New curse? Severed goat's head dropped off for Cubs owner

CHICAGO -- A goat’s head was delivered to Wrigley Field on Wednesday, addressed to Cubs owner Tom Ricketts, and police are investigating the dropoff of the “intimidating package,” officials said.

Cubs spokesman Julian Green said an unidentified person dropped off a package with a goat’s head at Gate K of the ballpark at 1060 W. Addison St.

Police were called to Wrigley Field at about 2:30 p.m. because of the “intimidating package,” said Police News Affairs Officer Veejay Zala. News Affairs did not have further details of the incident, but police are investigating, Zala said.

The late William Sianis, left, owner of the Billy Goat Tavern, with his goat, reportedly put a curse on the Chicago Cubs in 1945 when his goat was denied entrance to Wrigley Field. His curse was that the Cubs would never win a World Series; the curse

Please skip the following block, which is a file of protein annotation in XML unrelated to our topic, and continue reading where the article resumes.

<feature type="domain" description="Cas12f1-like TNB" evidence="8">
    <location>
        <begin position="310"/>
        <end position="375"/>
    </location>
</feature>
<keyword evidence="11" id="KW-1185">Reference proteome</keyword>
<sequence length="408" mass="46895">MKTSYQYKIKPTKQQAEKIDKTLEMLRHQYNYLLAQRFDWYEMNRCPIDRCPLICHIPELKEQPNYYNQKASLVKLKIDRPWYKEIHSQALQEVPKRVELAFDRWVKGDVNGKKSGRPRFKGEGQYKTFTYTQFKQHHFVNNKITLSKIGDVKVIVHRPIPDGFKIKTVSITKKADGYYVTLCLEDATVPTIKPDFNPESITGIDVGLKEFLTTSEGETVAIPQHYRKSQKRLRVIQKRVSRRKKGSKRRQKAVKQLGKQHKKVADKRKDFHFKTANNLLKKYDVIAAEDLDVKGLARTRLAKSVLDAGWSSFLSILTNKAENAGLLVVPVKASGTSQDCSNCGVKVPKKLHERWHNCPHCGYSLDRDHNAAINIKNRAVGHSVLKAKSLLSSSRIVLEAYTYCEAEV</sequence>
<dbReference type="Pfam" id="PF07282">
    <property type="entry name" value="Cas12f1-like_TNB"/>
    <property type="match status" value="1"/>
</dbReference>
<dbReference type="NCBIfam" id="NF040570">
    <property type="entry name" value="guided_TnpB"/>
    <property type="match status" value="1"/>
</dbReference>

The Cubs are in the middle of highly publicized negotiations with city officials and neighborhood interests regarding proposed changes at the ballpark, including whether the team should be able to install a Jumbotron-like scoreboard and increase the number of night games from 30 to about 40.

Goats are part of Cubs lore, dating back to a supposed curse placed on the team by the late Billy Goat Tavern owner William Sianis during the 1945 World Series after Sianis' goat was denied entrance into the park. Columnists including Mike Royko and David Condon helped popularize the legend, and Cubs officials over the years have repeatedly denied the existence -- or at least the relevance -- of the curse.

Ricketts was unavailable for comment Wednesday night.

The Cubs’ game Wednesday against the Brewers was postponed because of rain. The goat head incident was unrelated, team officials said.

-- Chicago Tribune